Pleiospilos Nelii, or also labeled as Split Rock, Living Rock Cactus, Cleft Stone, or Mimicry Plant, is an eye-catching flowering succulent native to South Africa. This plant doesn’t grow more than a few inches in height and has two to four gray-green stone-looking leaves that are separated by a cleft down the center.
Growing Split Rock is not that hard. In fact, they are low maintenance, which makes them a wonderful decorative houseplant, especially with their very interesting hues and shapes. You just need to figure out the right balance of their needs to thrive.
Read on to find out more.
Growing cycle and Watering
Like most succulents, Split Rocks are drought tolerant, allowing it to survive long periods without water, making it the ideal plant for someone with a very busy schedule.
Ideally, this should be given a good soak of water whenever the soil has completely dried out in between watering during its growing season, which usually happens in Spring and early Fall. In Summer and Winter, where extreme temperatures are present, your watering routine should be reduced significantly to once every few weeks.
Bear in mind that overwatering can cause the Split Rock to crack and eventually rot. So make sure to check the soil first and the hardness of the leaves before watering again. If you feel that the soil is almost dry, but the leaves are still solid, this means that they don't need to be watered yet.
Also, keep in mind that a healthy and happy Split Rock often only have two sets of leaves at a time. Once your plant is starting to develop more than two sets or even show the slightest cracking on its epidermis, it's an indication that you are already drowning it. So as soon as you see these signs on your Split Rock, avoid watering it for at least a week.
Light + Temperature
When it comes to light exposure, Split Rocks need partial shade to full sun to grow happy and healthy. So if you are growing it indoors, you should expose this plant to as much light as possible to flourish, especially during Winter, as cold temperatures tend may affect the plant’s general well-being. A spot near a south-facing window should meet this condition. If you don’t have a south-facing window or any spot where your Split Rock can get enough light, consider getting some grow lights.
You can also grow your Split Rock in your garden outdoors to enjoy bright light, but make sure to keep it protected against the harsh sun in the afternoon and rain. Also, keep in mind this plant is not cold hardy. So if you live in a zone where it gets colder than 30 degrees Fahrenheit, we highly recommend growing it in a container or pot where they can easily be brought inside as soon as the temperature starts dropping.
Soil and Pot
As a succulent, Split Rock needs well-draining soil as well. You can meet this condition by blending a 25% cactus mix and 75% pumice. And since split rock has a long taproot, the pot size should be at least 3.5 to 4-inches deep with a hole in the bottom for proper drainage. This will lessen the risk of risking your plant to get root rot problems.
Since Split Rocks are slow growers, repotting should only happen once every 3 to 5 years. To do this, simply select a new plant to transfer your plant that’s around 4-inches deep with a hole at the bottom. This should provide proper drainage to your Split Rock and allow its roots enough space to grow.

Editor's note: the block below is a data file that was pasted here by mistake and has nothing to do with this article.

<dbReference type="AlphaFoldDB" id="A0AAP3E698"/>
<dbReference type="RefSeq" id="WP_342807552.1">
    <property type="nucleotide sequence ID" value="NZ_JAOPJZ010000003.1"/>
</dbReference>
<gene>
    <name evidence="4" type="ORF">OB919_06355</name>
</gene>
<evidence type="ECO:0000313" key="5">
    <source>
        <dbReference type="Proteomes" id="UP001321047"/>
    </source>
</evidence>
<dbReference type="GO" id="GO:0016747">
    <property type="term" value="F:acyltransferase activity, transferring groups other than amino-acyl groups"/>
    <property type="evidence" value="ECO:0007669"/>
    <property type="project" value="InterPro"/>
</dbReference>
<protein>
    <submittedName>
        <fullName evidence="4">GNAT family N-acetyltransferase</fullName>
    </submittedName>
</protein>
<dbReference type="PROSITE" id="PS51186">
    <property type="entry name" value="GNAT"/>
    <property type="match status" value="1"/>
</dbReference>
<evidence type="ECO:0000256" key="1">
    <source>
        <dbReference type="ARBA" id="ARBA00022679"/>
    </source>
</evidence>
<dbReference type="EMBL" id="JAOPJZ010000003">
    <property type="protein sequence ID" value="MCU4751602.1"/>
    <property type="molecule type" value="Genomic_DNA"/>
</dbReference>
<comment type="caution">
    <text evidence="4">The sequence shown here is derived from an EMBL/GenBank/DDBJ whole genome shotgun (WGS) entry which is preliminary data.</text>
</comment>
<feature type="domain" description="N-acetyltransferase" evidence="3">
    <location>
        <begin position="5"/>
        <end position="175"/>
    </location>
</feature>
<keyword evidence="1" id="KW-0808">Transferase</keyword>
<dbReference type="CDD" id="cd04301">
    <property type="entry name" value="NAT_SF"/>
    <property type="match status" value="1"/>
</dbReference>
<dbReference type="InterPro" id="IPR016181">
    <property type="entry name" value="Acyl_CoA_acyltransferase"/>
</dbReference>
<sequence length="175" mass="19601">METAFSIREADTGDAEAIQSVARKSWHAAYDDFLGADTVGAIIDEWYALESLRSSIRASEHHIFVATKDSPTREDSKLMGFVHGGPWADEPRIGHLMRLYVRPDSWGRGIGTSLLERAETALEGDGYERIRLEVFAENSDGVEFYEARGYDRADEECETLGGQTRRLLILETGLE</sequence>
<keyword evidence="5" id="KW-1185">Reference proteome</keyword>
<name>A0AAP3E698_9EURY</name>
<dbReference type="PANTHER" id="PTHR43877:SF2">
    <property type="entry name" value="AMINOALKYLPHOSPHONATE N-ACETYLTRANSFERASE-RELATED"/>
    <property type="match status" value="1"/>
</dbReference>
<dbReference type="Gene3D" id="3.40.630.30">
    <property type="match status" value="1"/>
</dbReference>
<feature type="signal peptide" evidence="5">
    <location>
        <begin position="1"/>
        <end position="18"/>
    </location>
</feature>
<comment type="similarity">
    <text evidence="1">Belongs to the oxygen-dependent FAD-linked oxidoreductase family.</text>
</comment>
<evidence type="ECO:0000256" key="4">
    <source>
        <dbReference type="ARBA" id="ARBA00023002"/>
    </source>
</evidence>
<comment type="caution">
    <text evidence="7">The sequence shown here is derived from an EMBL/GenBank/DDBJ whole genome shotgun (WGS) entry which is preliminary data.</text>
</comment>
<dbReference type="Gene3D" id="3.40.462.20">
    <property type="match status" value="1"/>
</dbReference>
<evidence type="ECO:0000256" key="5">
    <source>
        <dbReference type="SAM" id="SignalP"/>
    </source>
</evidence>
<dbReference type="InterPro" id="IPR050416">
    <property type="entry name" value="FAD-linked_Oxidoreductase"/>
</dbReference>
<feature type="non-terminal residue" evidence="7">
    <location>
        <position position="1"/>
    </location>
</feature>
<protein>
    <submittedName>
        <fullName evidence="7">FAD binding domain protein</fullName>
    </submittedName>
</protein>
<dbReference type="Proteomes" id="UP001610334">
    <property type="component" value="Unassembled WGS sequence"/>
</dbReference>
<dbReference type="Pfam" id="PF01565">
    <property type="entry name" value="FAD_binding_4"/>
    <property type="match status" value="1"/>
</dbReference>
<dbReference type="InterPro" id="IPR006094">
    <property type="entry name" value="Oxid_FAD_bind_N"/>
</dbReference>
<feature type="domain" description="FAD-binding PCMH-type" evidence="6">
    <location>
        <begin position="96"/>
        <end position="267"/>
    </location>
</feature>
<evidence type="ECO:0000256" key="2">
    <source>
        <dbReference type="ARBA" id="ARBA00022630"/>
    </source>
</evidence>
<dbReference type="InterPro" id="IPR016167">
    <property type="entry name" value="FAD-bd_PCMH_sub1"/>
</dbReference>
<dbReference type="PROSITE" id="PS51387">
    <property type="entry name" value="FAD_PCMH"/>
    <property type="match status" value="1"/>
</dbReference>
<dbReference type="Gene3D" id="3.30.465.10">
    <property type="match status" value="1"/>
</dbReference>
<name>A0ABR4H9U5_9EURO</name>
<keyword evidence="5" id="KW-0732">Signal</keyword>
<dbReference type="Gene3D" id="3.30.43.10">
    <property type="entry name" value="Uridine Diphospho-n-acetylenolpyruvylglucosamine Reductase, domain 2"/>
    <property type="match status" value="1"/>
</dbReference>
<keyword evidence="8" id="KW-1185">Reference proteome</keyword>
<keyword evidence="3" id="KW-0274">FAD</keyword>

You may also plant your Split Rocks on the ground in your outdoor garden. Just make sure that the soil you’ll use and draining conditions are optimal to avoid rot due to improper drainage or freezing. Your plant will also appreciate it if you are to add some rocks on top of its soil, as this will let them feel at home. Also, make sure to cover at least ⅓ of its stem in the soil, leaving ⅔, just like the way a rock would sit on the ground.
Once you have successfully transplanted your Split Rock, it is important not to give it any water for at least a few days to a week to encourage its roots to grow and adjust to its new soil. After a week, you may water, but only as needed.
Moreover, make sure not to disturb or repot your Split Rock while it’s still in the dormant period. Instead, do this before the plant starts its blooming cycle, which usually happens in early Spring.
Growing New leaves
Every late Spring or early Summer, Split Rock grows new pairs of leaves in the center to replace the old ones. So if your Split Rock starts to produce more than one pair of leaves or whenever your plant becomes wrinkled and a little soft, cut off with your watering. This should enable your plant to use its stored water, allowing the outer pair of leaves will dry out, shrink and disappear, as they will be used by the plant as a nutrient to support its new growth.
During Spring, Split Rocks also produce some spectacular flowers with coconut-like smell from the crack or cleft. These flowers may come in yellow, orange, white, or magenta colors and is usually a little larger than the plant itself.
Like Lithops, Split Rocks may also bloom flowers in Autumn. However, Lithops can only produce one flower at a time. Split Rock, on the other hand, has the ability to produce more than one in just one blooming cycle.
While these 2 plants are quite similar, you may easily differentiate them from one another, as Lithops are smaller than Split Rock and do not grow when buried in the ground.
As Split Rocks have the capability to take care of its own, it doesn’t require grooming at all. However, if you see that the old leaves were not completely absorbed by the plant, you can remove it. But only if you feel that can easily come off. In other words, if the leaves are still firmly attached to the rest of the plant, give it more time to shed the leaves itself, to avoid hurting or damaging the plant.